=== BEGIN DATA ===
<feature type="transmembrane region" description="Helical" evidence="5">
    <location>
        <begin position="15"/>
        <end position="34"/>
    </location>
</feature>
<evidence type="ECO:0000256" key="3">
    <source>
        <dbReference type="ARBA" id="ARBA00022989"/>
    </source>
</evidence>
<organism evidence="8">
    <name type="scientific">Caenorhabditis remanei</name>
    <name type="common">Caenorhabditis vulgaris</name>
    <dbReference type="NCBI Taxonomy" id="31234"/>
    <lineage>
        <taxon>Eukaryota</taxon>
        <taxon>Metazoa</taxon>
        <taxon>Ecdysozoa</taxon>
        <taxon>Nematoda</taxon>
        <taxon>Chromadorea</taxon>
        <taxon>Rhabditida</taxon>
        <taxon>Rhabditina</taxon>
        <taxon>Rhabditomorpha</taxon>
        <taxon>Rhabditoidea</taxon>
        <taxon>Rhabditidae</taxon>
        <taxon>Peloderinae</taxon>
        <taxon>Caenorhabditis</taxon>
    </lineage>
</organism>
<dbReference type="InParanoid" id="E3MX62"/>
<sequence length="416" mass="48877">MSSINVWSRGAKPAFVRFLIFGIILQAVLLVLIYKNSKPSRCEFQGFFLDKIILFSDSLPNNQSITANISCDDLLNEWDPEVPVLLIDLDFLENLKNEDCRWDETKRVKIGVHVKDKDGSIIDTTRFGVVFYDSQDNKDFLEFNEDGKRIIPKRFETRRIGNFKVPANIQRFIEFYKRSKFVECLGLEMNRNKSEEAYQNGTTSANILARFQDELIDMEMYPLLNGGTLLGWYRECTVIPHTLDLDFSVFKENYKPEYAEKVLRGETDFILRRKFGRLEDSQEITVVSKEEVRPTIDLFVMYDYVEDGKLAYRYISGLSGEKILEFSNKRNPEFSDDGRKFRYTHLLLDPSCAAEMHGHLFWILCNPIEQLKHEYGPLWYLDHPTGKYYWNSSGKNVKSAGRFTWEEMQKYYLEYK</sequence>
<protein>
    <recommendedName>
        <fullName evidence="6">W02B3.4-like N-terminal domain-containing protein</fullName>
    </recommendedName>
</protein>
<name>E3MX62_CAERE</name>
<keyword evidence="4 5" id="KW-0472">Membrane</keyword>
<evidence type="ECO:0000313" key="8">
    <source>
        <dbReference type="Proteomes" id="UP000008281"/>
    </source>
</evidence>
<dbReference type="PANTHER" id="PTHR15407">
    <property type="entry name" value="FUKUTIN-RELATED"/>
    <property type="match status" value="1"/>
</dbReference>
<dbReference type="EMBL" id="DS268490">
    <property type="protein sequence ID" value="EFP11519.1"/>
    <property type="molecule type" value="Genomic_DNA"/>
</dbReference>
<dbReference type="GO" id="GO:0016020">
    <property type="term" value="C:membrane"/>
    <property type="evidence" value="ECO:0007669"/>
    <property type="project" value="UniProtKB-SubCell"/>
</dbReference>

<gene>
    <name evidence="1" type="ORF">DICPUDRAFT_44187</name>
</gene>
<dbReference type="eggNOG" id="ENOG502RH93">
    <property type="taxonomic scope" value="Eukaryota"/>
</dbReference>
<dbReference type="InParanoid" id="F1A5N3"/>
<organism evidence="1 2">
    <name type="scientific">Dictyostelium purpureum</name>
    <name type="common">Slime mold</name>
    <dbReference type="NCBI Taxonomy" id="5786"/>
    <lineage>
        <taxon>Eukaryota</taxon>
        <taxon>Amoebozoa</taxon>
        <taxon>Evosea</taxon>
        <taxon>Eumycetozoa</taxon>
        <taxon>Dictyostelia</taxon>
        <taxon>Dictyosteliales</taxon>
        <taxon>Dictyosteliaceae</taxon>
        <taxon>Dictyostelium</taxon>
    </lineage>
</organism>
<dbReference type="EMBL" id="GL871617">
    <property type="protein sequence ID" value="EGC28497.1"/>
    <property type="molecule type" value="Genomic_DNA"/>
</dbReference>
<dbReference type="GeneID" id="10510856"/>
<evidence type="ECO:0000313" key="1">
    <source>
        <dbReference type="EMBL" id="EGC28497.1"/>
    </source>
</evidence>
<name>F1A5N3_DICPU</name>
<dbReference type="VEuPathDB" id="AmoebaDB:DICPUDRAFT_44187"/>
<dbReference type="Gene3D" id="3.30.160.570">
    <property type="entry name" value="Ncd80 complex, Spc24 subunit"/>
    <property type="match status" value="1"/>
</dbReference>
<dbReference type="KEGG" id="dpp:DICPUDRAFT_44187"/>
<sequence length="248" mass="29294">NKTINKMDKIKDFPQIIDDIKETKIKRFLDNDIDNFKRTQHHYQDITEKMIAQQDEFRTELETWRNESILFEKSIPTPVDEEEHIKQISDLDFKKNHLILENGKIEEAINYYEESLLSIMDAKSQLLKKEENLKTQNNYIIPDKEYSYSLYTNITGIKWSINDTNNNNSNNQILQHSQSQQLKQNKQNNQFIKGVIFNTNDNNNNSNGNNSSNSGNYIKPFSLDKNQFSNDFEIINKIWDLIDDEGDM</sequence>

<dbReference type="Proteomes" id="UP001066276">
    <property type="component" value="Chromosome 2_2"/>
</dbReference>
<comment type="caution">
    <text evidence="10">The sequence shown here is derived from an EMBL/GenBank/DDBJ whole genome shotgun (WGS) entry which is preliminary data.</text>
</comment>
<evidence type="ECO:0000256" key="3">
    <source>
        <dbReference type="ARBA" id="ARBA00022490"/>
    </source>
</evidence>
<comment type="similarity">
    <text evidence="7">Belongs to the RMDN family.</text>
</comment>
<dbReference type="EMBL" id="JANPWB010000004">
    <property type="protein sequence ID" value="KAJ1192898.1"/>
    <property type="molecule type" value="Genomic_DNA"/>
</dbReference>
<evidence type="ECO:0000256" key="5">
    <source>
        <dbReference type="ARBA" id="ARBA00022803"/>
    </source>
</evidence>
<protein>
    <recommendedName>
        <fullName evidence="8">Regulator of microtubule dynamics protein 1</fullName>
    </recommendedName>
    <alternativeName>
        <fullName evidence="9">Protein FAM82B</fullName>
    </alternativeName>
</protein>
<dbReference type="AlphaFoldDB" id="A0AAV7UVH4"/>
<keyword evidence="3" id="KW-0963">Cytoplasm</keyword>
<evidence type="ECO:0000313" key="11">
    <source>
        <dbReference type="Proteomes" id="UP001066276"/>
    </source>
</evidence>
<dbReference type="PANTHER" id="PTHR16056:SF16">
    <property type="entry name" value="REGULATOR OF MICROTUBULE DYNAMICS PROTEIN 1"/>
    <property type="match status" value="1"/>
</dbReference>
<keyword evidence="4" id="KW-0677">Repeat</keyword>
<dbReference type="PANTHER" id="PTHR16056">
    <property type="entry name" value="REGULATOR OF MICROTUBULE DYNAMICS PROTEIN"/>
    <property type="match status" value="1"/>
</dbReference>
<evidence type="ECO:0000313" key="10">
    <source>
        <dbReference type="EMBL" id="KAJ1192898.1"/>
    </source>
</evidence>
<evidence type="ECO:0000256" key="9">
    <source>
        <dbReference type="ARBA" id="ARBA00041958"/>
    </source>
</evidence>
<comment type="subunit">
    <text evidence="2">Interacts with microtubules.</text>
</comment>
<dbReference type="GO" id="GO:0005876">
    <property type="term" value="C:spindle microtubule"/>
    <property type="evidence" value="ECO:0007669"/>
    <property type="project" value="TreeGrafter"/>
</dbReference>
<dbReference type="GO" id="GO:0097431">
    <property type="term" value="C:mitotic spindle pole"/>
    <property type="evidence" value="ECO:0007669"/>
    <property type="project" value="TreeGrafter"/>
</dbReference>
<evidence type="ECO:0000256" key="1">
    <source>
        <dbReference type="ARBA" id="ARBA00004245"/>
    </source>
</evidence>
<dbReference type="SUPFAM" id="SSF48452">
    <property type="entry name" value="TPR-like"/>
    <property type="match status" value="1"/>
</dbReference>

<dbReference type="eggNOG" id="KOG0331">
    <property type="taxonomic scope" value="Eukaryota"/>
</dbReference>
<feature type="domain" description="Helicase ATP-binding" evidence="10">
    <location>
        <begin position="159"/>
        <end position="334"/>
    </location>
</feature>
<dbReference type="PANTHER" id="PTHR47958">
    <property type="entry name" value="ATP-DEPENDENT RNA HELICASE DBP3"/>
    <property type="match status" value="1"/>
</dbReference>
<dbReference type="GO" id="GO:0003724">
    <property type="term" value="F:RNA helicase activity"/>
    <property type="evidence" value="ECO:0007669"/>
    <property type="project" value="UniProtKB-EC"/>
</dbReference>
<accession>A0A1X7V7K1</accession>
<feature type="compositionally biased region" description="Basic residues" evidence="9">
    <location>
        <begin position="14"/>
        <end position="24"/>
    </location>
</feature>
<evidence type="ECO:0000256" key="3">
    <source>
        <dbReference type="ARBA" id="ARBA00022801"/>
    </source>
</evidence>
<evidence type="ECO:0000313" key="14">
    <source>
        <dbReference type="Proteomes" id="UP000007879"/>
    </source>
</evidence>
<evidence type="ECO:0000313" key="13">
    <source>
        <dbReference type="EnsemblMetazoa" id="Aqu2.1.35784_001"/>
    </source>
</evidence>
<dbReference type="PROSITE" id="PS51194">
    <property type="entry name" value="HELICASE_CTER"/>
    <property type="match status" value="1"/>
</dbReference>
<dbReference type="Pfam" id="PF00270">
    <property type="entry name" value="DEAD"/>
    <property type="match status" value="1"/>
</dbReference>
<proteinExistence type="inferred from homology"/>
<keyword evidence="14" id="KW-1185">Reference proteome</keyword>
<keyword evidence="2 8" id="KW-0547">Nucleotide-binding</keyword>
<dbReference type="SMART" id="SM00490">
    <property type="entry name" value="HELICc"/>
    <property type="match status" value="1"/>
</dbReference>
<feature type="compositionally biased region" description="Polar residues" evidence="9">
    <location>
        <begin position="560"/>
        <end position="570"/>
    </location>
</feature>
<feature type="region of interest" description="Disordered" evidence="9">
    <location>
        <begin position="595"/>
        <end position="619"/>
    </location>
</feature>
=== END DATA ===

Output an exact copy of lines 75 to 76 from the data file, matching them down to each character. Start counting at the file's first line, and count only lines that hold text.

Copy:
        <taxon>Dictyosteliales</taxon>
        <taxon>Dictyosteliaceae</taxon>